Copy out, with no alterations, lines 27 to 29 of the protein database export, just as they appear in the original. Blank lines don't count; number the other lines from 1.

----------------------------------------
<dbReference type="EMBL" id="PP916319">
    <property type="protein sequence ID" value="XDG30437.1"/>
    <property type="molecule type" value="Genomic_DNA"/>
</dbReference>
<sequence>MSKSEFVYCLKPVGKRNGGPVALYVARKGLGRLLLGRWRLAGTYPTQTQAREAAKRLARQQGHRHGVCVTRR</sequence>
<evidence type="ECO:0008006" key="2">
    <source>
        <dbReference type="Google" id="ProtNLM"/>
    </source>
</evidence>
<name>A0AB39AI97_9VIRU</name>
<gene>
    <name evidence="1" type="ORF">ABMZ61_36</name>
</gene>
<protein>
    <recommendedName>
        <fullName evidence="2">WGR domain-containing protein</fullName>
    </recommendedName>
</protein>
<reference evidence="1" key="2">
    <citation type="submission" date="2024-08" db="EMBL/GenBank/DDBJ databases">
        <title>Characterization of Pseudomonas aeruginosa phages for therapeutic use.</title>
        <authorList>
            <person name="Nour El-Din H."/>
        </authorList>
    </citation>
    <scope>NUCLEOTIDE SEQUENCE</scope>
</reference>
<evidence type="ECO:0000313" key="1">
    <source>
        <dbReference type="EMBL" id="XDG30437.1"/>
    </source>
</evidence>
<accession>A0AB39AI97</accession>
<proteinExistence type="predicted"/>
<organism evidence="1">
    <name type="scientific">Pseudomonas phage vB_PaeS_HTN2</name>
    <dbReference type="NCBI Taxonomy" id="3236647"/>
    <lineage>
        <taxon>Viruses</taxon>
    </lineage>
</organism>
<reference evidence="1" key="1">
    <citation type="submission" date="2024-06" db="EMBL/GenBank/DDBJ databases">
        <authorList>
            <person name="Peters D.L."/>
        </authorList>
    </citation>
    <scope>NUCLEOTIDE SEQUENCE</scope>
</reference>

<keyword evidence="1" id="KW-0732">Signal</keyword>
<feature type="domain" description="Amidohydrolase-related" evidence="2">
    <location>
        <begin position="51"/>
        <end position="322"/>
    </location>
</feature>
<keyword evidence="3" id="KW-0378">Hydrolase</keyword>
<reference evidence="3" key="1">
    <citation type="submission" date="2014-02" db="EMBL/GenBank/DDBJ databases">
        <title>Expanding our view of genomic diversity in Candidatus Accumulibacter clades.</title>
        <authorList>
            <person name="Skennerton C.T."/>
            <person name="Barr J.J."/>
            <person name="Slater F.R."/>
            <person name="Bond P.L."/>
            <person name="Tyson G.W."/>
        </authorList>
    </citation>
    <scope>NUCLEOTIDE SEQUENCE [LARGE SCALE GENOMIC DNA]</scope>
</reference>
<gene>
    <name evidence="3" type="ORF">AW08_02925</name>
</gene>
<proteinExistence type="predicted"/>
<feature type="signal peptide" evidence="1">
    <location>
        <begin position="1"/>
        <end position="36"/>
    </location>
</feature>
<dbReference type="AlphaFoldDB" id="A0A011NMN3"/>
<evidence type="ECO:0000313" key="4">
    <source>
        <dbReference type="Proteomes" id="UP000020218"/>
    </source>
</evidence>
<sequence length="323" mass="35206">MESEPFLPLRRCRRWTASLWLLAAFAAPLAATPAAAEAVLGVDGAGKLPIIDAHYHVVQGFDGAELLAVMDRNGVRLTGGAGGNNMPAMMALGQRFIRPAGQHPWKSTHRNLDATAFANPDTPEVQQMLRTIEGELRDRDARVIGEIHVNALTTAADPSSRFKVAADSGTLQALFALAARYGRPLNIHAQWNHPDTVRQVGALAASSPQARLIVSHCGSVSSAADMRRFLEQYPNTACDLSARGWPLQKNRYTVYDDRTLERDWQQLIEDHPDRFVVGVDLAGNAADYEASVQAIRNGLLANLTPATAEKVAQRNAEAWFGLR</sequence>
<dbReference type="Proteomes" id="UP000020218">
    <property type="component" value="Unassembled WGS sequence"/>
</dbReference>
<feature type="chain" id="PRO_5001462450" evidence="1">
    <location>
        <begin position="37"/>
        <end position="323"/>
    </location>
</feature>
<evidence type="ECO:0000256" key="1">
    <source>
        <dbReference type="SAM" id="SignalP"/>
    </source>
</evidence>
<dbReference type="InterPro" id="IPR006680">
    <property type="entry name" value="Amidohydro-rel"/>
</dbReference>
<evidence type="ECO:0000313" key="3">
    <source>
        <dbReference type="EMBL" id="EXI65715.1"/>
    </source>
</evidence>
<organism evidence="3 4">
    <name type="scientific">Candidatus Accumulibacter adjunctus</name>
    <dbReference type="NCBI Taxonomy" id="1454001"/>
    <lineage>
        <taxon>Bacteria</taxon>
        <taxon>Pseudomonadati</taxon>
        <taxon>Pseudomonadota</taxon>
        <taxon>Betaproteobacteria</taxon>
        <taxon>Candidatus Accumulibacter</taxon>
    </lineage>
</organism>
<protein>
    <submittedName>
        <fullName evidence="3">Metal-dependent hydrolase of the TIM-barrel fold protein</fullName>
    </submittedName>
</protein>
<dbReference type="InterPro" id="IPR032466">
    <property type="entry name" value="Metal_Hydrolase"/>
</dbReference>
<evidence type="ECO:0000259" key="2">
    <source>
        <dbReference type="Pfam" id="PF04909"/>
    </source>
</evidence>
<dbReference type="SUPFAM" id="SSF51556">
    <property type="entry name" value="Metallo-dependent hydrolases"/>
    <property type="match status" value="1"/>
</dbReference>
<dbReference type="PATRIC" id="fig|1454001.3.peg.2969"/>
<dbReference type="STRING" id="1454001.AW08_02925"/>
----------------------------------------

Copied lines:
    <scope>NUCLEOTIDE SEQUENCE</scope>
</reference>
<evidence type="ECO:0000313" key="1">